EU to Treat Gig Workers as Employees

Reforms could affect 43 million workers by 2025.

Glovo courier Milan Italy
Glovo courier makes a delivery in Milan, Italy at night, February 17, 2019 (Unsplash/Andrea Ferrario)

European labor ministers have agreed to bring millions of gig-economy workers into regulation.

Reforms, which still need to be approved by the European Parliament, would put the onus on platforms like Deliveroo and Uber to prove their workers are not employees.

Employees are eligible for minimum wage and sick pay, protected against summary dismissal and they qualify for pension and unemployment benefits.

What is the problem?

Ministers, who met in Luxembourg on Monday, argue some 28 million “platform workers” in the EU, who clean homes, deliver food and drive taxis, are “misclassified” as self-employed.

The European Commission doesn’t go that far. When it drafted rules to improve working conditions for freelancers in 2021, it estimated that 5.5 out of 28 million were not genuinely self-employed. Yet the new rules would apply to all platform workers.

In two years, when the reforms take effect, the European Commission believes there will be 43 million.

How the new would work

Workers would be considered employees if their platform meets three of seven criteria:

  1. Limits the hiring of subcontractors.
  2. Limits their discretion to choose working hours or time off.
  3. Limits their discretion to accept or refuse tasks.
  4. Requires the worker to respect certain rules with regard to appearance, conduct or performance.
  5. Restricts work for third parties.
  6. Sets upper limits on the level of remuneration.
  7. Supervises the performance of work, including by electronic means.

That would essentially reclassify all couriers and taxi drivers as employees — if national regulators agree. Ministers agreed to allow exemptions “if it is manifest that the concerned person is not a platform worker.”

Wait! There’s more

Platforms would also be required to reveal their algorithms, which assign clients, decide working times and evaluate performance.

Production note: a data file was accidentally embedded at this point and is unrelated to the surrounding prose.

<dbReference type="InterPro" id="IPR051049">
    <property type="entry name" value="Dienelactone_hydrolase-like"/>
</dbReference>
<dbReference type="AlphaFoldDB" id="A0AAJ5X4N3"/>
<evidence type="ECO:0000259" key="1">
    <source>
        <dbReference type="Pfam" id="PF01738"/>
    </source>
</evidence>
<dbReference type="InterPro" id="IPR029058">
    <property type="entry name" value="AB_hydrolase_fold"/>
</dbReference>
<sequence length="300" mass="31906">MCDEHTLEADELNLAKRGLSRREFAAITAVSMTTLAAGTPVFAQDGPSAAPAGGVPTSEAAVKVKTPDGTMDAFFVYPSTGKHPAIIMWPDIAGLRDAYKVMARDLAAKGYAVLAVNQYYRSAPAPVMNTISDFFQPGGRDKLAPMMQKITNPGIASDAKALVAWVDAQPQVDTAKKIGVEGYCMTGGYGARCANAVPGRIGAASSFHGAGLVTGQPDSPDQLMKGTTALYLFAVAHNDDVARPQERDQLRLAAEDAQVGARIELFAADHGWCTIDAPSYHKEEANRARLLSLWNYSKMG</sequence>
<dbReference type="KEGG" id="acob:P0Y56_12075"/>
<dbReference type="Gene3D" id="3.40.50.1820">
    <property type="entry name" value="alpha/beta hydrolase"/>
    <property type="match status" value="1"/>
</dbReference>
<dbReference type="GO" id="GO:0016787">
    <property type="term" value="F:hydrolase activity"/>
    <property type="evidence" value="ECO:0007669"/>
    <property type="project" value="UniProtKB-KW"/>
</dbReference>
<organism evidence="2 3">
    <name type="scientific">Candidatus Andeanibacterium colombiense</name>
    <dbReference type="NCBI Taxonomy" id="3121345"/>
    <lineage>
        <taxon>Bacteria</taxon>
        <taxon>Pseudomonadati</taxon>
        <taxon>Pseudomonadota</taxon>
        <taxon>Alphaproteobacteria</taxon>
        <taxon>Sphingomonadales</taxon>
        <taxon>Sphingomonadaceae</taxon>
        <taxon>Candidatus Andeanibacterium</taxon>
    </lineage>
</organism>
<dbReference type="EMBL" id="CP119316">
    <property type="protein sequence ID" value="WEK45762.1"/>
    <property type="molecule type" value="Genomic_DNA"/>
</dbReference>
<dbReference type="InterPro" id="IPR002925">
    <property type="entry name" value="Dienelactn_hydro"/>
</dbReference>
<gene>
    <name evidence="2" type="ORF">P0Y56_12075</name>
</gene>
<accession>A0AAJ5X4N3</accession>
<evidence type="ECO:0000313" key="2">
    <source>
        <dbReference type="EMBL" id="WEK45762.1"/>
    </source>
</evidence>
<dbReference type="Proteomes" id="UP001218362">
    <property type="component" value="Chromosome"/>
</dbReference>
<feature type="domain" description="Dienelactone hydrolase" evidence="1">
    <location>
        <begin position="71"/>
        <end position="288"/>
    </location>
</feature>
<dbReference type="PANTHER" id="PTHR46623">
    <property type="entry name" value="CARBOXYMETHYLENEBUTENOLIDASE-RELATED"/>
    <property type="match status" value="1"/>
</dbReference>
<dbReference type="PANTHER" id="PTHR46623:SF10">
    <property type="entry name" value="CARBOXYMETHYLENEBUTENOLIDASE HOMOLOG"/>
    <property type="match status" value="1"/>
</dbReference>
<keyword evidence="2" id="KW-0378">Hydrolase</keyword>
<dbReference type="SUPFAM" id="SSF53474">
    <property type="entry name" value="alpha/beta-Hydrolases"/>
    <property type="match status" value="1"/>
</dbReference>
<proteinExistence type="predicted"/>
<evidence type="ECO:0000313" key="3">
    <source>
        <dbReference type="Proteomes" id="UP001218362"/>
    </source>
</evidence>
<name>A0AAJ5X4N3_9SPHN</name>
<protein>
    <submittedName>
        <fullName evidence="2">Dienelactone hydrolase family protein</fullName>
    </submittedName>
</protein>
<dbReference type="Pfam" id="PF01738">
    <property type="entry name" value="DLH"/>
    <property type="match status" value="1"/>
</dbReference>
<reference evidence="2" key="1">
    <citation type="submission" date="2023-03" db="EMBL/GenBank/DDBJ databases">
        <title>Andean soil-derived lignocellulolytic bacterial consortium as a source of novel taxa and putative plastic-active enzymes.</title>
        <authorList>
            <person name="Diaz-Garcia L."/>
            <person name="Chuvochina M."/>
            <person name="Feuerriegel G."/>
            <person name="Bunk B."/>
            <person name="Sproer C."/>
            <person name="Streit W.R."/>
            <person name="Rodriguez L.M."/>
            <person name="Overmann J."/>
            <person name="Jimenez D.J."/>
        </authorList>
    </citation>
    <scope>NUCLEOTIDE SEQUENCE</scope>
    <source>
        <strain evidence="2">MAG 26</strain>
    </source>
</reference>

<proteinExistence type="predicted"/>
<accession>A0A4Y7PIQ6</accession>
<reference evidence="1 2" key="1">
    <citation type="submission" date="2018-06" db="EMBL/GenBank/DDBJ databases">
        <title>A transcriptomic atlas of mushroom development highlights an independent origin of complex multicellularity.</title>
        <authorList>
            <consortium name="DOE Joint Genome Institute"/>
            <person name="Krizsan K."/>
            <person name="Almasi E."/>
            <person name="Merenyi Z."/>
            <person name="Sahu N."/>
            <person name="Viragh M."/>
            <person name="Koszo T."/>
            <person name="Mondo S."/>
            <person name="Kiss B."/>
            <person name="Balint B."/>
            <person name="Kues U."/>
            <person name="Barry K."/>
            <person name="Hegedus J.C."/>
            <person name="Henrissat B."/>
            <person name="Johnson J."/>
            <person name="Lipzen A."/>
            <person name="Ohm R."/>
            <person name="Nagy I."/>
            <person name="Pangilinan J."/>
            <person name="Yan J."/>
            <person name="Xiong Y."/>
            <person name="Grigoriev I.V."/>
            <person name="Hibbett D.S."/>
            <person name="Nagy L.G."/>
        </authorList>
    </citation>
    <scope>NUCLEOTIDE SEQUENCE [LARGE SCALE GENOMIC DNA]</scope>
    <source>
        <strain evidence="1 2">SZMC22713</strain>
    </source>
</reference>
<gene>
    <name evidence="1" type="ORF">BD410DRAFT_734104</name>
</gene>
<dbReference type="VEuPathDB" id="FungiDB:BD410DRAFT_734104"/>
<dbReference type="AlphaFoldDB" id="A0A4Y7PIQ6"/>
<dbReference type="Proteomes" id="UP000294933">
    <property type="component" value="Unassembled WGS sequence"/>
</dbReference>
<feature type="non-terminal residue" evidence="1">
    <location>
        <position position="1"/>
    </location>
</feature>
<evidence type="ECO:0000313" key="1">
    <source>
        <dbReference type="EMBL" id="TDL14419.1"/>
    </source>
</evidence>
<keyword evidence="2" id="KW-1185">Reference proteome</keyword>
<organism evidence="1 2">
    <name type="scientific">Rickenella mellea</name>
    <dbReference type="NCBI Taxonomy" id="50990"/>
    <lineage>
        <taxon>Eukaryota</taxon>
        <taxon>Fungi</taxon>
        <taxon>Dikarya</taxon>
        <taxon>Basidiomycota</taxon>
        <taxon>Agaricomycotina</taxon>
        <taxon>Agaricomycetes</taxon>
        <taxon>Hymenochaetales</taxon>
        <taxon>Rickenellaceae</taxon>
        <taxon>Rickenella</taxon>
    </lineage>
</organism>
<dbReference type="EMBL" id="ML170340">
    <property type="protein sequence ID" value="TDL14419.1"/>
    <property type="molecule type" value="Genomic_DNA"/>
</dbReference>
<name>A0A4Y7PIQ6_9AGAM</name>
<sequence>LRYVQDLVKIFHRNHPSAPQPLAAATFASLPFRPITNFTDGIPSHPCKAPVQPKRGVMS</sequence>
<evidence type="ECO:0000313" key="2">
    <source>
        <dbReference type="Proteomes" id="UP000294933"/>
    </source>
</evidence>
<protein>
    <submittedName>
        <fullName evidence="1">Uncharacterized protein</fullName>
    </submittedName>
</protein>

Major decisions, like terminating a contract, could no longer be automated, but must be taken by a person.

Nobody is happy

Trade unions are disappointed that gig workers would need to meet three of seven criteria and are not considered employees by default.

But they are also worried that the reforms will “[take] away independence from genuinely self-employed workers who want to retain that status.” (Well, which is it?)

Delivery Platforms Europe, which represents Deliveroo, Glovo and four other companies, warns that 250,000 couriers may quit if the EU reclassifies them as employees. That seems unlikely. They cite a Danish survey of 16,000 gig workers in 24 countries. Most said they valued the flexibility of gig work, but platforms wouldn’t be required to give everyone 9-to-5 contracts.

The real risk to platforms is that they will have to pay hourly wages, overtime, sick pay and benefits, which will push up their costs — and few are even profitable.

Delivero lost almost €290 million in 2022, Glovo some €160 million. It was fined €80 million in Spain for… misclassifying employees as contractors.

Spain pushed, then abstained

Spain didn’t wait for the EU. It reclassified gig workers as employees in 2021. The Netherlands is about to do the same.

The two countries led the push for EU-wide reform, yet Spain abstained from the final vote on Monday, objecting to the potential opt-out for national regulators.

Germany also abstained. Its government was divided: the ruling Social Democrats and Greens favor regulation, the liberal Free Democrats don’t.

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